Crossing over to the other side- in the here and now- means moving from doubt to faith, from fear to calm, from 'brokenness' to wholeness, from mortality to immortality. And if the journey seems difficult, Jesus reminds us again and again throughout the Gospels that the reward is so great.

In fairness to those who would attribute indifference to God, our faith doesn't change the basic facts of this human existence: the fact that people suffer, even the innocent; the fact that disasters befall us; the fact that death eventually arrives for all of us even tragically and unexpectedly. Our faith doesn't change any of these facts of human existence.

But as the theologians tell us, our faith is capable of transforming the meaning of everything- the meaning of life, the meaning of suffering, the meaning of disaster, the meaning of chaos. In fact, it is precisely when we wake up the sleeping Jesus who is very close by, that He arises and restores peace and tranquility.

The saints and martyrs of the early church show the boldness and confidence that their faith gave them in the face of every manner of suffering and danger. St. Paul says in his letter to the Philippians, 1:21 for me to live is Christ, to die is gain. Paul understood that Jesus was always with him always no matter what situation he faced. For Paul, Jesus was always with him 'in the boat' so to speak.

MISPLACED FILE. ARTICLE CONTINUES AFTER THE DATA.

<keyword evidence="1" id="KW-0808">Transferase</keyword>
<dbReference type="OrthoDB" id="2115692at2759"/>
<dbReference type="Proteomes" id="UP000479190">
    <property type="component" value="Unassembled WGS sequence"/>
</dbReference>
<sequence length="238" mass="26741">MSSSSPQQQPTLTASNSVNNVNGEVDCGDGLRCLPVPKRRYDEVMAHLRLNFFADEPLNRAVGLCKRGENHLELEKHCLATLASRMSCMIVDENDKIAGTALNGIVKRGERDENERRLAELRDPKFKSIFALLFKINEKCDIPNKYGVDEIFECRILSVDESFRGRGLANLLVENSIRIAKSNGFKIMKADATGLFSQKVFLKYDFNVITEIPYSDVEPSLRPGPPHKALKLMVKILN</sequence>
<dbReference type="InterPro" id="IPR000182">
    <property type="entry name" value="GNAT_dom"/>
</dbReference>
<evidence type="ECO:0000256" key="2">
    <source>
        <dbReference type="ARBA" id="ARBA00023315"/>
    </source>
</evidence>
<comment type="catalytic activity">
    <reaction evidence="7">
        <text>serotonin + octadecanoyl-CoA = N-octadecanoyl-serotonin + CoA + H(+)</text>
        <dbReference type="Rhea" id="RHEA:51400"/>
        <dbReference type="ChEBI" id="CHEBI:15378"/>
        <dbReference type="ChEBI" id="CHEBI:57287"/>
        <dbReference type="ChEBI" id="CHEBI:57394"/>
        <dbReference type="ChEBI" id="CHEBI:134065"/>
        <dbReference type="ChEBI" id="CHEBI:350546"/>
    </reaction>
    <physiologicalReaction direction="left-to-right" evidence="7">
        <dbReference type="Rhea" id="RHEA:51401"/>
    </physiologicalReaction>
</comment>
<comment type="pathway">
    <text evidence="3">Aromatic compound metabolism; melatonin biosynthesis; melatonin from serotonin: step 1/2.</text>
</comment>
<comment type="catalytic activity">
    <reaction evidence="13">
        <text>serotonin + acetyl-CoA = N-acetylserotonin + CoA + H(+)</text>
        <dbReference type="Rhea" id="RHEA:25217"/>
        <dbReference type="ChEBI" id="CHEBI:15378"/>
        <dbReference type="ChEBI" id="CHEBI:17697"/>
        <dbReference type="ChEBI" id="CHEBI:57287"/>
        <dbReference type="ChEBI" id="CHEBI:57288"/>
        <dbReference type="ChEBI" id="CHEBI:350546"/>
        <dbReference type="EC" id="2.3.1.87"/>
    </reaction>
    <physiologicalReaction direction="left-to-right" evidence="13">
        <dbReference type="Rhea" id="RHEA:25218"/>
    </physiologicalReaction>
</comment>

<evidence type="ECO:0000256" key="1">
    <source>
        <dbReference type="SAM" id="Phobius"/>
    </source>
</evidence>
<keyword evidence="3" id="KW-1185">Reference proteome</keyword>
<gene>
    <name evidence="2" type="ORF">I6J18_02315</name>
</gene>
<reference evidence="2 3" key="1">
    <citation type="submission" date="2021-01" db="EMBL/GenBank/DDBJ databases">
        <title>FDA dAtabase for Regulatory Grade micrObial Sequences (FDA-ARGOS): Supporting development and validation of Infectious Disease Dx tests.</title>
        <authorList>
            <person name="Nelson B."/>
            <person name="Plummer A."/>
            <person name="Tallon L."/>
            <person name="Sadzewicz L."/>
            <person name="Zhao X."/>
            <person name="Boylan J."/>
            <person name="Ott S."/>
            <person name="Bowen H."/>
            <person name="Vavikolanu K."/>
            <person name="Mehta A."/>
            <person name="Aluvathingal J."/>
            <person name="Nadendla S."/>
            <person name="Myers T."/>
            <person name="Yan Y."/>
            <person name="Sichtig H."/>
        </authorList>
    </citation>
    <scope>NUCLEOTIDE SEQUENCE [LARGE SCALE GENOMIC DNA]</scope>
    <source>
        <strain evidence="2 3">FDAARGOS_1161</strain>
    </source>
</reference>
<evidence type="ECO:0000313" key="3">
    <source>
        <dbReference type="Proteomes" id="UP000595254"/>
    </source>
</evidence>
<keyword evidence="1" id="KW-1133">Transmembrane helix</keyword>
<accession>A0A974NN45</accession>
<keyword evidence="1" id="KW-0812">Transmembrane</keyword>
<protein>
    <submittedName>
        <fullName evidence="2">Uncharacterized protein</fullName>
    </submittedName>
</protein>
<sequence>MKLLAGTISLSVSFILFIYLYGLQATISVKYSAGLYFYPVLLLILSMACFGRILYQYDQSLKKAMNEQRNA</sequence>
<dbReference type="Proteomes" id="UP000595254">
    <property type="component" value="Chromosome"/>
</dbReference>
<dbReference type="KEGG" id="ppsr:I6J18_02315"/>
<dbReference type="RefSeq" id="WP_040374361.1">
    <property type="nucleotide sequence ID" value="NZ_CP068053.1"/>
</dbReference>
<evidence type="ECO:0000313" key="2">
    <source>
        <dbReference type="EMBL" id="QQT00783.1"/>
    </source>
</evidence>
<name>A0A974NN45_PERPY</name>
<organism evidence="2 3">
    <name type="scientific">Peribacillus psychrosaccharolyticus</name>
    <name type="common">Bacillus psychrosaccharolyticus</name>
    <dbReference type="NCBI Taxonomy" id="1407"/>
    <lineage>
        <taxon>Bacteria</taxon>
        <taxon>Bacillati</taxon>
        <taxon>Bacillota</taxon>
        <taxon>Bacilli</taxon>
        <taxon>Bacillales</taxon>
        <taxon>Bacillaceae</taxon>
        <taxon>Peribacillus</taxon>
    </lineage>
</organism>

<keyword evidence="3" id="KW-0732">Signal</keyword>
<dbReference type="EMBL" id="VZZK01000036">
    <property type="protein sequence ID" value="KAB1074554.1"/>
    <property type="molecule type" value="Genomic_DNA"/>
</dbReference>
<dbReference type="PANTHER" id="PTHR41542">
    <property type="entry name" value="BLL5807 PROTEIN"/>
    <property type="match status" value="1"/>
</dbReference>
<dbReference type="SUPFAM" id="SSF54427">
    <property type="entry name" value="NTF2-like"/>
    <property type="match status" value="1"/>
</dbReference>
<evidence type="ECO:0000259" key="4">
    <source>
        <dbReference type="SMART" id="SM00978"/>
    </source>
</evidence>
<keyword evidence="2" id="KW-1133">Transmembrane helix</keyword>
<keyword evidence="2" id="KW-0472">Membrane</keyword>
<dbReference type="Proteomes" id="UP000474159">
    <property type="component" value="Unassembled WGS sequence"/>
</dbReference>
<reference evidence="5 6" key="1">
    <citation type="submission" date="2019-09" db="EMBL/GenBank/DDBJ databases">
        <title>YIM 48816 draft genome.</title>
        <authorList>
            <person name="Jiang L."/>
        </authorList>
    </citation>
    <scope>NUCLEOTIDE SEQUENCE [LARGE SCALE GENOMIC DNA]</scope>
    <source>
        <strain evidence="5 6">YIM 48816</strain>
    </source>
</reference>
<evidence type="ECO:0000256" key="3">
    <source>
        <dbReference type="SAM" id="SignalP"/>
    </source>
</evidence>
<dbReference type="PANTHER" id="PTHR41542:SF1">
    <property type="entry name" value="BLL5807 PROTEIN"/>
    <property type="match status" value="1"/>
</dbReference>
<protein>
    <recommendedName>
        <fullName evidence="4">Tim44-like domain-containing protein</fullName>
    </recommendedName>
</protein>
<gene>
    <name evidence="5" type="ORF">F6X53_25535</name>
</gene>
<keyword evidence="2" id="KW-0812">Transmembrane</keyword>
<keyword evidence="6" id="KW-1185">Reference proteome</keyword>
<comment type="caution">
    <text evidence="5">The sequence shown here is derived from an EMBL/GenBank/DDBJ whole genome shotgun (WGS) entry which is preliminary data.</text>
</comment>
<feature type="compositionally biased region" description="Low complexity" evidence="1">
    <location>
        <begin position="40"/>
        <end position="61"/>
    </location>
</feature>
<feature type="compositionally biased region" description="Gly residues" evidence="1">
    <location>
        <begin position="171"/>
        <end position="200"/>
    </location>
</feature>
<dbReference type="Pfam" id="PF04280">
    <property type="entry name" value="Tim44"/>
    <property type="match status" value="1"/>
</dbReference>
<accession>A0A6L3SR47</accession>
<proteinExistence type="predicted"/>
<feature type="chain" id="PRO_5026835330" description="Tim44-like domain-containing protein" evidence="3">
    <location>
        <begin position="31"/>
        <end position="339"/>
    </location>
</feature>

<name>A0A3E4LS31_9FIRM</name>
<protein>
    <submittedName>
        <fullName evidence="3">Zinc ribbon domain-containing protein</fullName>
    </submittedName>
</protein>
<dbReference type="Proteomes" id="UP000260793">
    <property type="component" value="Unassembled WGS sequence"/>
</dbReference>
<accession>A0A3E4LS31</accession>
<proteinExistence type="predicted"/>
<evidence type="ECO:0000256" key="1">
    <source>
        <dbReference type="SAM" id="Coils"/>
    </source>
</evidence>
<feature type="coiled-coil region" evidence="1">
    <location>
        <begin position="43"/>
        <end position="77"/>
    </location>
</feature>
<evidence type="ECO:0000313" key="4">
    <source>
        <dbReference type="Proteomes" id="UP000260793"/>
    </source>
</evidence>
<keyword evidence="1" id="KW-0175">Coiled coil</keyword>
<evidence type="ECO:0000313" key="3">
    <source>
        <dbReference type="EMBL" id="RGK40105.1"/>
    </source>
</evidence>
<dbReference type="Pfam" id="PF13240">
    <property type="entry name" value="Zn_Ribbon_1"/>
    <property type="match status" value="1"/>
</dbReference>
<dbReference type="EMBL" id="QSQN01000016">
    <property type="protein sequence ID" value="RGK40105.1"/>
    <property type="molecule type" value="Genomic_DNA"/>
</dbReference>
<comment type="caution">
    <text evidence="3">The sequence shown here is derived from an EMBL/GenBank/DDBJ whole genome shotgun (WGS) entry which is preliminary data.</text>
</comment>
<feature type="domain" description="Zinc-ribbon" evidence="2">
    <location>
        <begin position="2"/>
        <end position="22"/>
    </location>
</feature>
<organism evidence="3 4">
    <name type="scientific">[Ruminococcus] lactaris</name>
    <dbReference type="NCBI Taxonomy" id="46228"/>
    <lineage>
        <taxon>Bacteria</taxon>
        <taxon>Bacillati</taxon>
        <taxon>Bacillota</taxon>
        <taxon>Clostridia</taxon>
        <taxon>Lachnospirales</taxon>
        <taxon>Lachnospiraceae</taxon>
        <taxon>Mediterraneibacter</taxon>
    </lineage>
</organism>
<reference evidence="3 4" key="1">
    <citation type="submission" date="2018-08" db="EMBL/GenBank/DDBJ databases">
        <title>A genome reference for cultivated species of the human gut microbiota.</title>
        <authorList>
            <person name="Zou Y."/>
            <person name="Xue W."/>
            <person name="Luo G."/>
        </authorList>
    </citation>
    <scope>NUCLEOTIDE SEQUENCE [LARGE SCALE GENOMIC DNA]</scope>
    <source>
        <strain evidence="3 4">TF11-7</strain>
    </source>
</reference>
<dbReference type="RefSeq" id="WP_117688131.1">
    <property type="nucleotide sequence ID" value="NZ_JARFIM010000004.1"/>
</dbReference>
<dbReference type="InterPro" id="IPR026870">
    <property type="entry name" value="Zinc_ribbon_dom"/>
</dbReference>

According to the early Christians and martyrs of the Church, Christ is not only with us at the eye of the storm He is the eye of the hurricane. St. Cyprian, for instance, understood clearly that Jesus is not only with us 'in the boat,' He is in our very hearts struggling with us, struggling within us, and ready to calm the storms of time for all who awaken Him- and are awakened to His presence- through faith, through prayer and the spiritual life.

Cyprian writes:

"If the battle shall call you out, if the day of your contest shall come…engage bravely, fight with constancy, as knowing that your are fighting under the eyes of a present Lord, that your are attaining by the confession of His name to His own glory; who is not such a one as that He only looks on His servants, but He Himself also wrestles in us, Himself is engaged- Himself also in the struggles of our conflict not only crowns, but is crowned." to Martyrs and Confessors, Epistle VIII

As we continue to celebrate this mass and pray for the victims of today's violence, let us pray for the grace to awaken and to be ever awake to this Jesus who is always very close by. Let us pray that the Lord will strengthen us with the courage and boldness of St. Paul and the early martyrs when faced with difficulties, even with chaos and terror. Finally let us pray for the grace to be as Church the 'eye of the hurricane' in the midst of the storms of this passing world that people may always find in our midst calm, light, and peace.